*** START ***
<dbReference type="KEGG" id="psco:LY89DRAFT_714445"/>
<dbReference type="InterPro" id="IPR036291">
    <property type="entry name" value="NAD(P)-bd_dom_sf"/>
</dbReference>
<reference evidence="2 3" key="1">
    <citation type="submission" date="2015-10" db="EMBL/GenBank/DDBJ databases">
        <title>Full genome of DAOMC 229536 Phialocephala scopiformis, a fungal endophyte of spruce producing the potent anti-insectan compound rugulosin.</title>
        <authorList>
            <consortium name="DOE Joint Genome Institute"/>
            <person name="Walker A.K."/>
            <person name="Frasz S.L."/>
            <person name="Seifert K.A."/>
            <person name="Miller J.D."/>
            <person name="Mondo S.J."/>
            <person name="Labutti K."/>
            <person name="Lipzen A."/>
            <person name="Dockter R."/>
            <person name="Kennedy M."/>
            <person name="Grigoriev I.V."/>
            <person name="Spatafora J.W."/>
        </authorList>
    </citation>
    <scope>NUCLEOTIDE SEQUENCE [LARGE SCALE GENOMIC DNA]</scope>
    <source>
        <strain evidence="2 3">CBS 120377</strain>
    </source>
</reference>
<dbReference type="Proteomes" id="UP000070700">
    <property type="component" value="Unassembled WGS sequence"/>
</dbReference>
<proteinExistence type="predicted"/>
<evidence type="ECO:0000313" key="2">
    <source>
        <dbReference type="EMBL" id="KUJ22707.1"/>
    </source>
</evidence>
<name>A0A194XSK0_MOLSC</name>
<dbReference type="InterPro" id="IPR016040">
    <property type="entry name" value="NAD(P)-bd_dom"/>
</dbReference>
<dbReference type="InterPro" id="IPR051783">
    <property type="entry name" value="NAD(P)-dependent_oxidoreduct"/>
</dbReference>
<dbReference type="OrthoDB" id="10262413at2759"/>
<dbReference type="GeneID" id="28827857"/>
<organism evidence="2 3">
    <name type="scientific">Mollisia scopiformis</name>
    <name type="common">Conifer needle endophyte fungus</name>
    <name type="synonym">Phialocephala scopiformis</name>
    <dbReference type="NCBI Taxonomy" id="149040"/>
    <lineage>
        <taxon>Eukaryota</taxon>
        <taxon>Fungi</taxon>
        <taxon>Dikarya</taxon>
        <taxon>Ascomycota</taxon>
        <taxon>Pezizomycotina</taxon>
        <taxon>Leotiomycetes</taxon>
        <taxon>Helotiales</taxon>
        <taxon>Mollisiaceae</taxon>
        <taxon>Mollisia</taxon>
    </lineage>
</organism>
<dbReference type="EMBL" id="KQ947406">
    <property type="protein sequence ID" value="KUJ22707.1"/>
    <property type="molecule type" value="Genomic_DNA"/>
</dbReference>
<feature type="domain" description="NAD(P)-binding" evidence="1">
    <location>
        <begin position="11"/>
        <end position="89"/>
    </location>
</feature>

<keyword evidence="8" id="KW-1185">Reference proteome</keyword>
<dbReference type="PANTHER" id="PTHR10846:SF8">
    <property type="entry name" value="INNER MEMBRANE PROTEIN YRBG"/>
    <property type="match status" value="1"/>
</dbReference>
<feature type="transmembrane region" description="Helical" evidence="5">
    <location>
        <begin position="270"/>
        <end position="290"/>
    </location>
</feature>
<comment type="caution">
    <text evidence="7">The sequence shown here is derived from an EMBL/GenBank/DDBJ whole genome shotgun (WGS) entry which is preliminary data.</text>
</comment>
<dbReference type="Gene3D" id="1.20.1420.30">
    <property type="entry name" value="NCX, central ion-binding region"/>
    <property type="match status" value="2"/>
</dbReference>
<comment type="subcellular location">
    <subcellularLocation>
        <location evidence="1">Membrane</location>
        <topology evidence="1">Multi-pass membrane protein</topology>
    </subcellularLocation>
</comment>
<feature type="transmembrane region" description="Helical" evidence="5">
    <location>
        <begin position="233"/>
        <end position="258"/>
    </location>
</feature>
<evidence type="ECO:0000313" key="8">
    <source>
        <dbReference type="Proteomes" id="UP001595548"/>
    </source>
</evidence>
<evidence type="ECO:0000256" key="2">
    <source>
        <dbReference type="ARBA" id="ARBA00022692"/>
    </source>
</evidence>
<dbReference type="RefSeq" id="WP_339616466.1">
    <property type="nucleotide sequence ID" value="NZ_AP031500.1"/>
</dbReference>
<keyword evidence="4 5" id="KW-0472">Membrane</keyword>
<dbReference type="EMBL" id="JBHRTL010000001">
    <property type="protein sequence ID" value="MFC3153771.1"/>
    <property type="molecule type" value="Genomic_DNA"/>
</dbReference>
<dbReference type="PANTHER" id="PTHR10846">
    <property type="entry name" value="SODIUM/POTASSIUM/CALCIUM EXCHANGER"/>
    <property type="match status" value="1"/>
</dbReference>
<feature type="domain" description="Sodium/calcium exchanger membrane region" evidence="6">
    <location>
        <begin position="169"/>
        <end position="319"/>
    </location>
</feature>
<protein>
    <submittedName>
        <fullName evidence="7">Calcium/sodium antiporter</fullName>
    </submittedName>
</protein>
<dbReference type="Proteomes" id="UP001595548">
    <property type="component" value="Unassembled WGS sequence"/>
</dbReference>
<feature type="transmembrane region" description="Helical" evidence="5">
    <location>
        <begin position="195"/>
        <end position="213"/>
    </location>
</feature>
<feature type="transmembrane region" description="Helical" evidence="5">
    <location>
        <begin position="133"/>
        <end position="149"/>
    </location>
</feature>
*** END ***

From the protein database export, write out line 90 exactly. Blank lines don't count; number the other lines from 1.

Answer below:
</dbReference>